I did a rough estimate on how many matches I’ve DJed during my 18 years working with the AVP, and I came up with about 2,583. I suspect that number is low, but that’s still A LOT of matches to choose just one from. My favorite, or more accurately, most memorable match, was the 2009 Men’s Finals in Glendale, AZ. And to be honest with you, it took me a while to remember it.
As a DJ, I’m always thinking about what’s next. I don’t dwell too much on the past as I’m always mentally planning for the upcoming moments. There have been plenty of times when a player has come into the DJ booth to ask who won the match on Stadium Court that ended five minutes prior that I honestly can’t remember.
There are specific moments that stick out, though. Rosie’s Vegas and Manhattan Beach Line hits. A player I won’t name telling her opponent she’ll kick her in the (insert your favorite curse word here) throat, DURING THE MATCH. Stein Metzger jumping higher than I’ve ever seen any human jump because he was startled due to an intern, unknowingly, placing a bag of delicious chocolate chip cookies on my sound effects board triggering EVERY sound effect to blast through the speaker system at the same time.
For the majority of the first half of my AVP DJ career, most Stadium Courts looked exactly the same in each city. I have a hard time remembering where certain matches took place or, sometimes, if they were day or night matches. So when the AVP asked me to recall my favorite match, I worried that I couldn’t remember one well enough to discuss it in detail. Or trust that I’d remember the details correctly.
The first match I thought of was the 2019 Men’s Finals in Hawaii. Of course, it sticks out because it’s Hawaii. But there was more to that fact for me. In 2018, leading up to the Hawaii AVP, I’d been on the road for over three weeks with both the AVP and King of the Court. I got the worst sinus infection I’ve ever had during that trip. The entire time we were in Hawaii, all I wanted to do was rip my eyeballs out of my head in hopes that it would relieve the pressure. Because nothing else was working. Since that put a little damper on my 2018 Hawaii trip, I looked at the 2019 AVP Hawaii event as a redo.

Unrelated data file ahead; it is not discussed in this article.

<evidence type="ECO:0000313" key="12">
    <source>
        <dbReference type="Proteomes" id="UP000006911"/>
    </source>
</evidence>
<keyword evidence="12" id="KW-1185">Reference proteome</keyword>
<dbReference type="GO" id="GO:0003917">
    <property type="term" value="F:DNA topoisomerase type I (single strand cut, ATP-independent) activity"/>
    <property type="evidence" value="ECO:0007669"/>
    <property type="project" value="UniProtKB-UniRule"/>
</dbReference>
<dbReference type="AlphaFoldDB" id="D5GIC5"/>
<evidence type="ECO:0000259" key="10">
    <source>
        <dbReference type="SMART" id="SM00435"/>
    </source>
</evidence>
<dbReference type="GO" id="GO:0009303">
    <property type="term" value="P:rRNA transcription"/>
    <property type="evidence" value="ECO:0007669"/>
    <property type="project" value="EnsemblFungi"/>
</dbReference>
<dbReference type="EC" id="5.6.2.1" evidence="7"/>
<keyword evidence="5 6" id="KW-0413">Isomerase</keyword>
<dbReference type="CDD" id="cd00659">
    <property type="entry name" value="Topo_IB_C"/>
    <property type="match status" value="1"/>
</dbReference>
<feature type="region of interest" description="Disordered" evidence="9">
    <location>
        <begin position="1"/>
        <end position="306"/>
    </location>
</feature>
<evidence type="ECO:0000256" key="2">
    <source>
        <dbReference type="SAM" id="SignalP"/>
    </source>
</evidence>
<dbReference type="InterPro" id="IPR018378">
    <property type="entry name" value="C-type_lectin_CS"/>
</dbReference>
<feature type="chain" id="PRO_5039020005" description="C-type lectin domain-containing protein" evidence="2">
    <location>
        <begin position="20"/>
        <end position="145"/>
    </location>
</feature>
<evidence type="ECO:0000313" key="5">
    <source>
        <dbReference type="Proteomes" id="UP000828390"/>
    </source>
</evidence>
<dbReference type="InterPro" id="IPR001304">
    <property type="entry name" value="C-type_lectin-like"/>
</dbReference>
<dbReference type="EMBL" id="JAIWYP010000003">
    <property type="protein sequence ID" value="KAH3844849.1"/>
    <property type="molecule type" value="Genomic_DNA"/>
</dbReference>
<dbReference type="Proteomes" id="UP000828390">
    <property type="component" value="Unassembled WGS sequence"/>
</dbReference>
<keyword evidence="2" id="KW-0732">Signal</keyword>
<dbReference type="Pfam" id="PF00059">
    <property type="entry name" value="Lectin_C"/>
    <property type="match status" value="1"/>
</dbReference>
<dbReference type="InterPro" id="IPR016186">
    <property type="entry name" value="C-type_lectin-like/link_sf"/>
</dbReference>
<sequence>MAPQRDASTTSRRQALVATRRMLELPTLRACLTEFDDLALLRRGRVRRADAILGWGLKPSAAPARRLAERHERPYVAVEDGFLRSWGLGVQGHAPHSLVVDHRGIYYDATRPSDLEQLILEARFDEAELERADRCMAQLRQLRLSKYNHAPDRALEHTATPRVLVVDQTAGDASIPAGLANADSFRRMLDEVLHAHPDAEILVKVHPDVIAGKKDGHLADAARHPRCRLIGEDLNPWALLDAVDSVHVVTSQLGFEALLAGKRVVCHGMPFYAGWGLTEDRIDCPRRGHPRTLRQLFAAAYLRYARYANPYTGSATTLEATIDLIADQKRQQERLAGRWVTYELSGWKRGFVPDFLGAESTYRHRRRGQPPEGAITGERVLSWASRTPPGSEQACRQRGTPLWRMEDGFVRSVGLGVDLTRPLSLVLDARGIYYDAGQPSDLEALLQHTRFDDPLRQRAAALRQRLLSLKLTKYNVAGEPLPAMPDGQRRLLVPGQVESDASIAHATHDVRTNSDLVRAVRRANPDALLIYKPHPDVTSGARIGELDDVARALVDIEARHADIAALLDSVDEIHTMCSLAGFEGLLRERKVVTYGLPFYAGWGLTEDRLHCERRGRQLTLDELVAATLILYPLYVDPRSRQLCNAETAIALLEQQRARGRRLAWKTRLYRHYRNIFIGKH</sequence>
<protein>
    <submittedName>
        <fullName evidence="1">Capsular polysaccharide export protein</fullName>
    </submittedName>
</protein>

That Men’s Final proved one for the history books, even with AVP staff member Jeff Conover ALMOST ruining it (DJ Booth Rule #1: Absolutely NO open containers on the table with the equipment).
Beyond that Final, the match that popped into my head like a lightbulb going off was the 2009 Men’s finals in Glendale, AZ. It’s memorable to me as much for what happened off-court as what was happening on the court.
This tournament was actually a USA vs. Brazil event. The Men’s Final featured Phil Dalhausser and Todd Rogers vs. Alison Cerutti and Harley Marques. These two teams had seen a lot of each other, and the international rivalry was strong. If you ever had the pleasure of listening to yours truly on the first-ever volleyball podcast, The Net Live, you most likely heard an iconic clip of Phil saying, “I love beating Brazil.” Emphasis on love. That statement was as true in this Final as it was in the 2008 Beijing Olympic Men’s Gold Medal Match when they beat another Brazilian team, Marcio Araujo and Fabio Luiz Magalhaes. Just like the third set in the Olympics (which Phil and Todd won 15-4), Phil started this match in Glendale doing Phil things.
Here’s all you need to know about this Final that Phil and Todd won in straight sets, 21-14 & 21-15. At 9-1 in the first set, Phil had 4 blocks and 4 aces. Like I said, Phil doing Phil things (yes, I had to look up those numbers just to make sure I got them correct).
What stood out the most to me during this match, though, was the other AVP players. They were ALL there cheering on Phil and Todd as if they’d traveled to Glendale just to sit in the stands to celebrate their favorite AVP players. They were like everyday fans. Every point Phil and Todd scored, the other athletes were out of their seats yelling, cheering, clapping, and dancing (thanks for always dancing, Misty). During a TV timeout, Phil even credited his fellow AVP competitors with how fired up he was.
Fittingly, Phil ended the match with an ace, which was then followed by all the AVP players rushing the court to celebrate Phil and Todd’s victory.
I was a fan of volleyball before I was the Tour DJ, and I will be a fan after I’m done. By 2009, I’d been DJing on Tour for many years, and I was already considered a part of the AVP Family. But the moment I saw all the AVP players rush the court, that was the moment I knew I was a part of something special.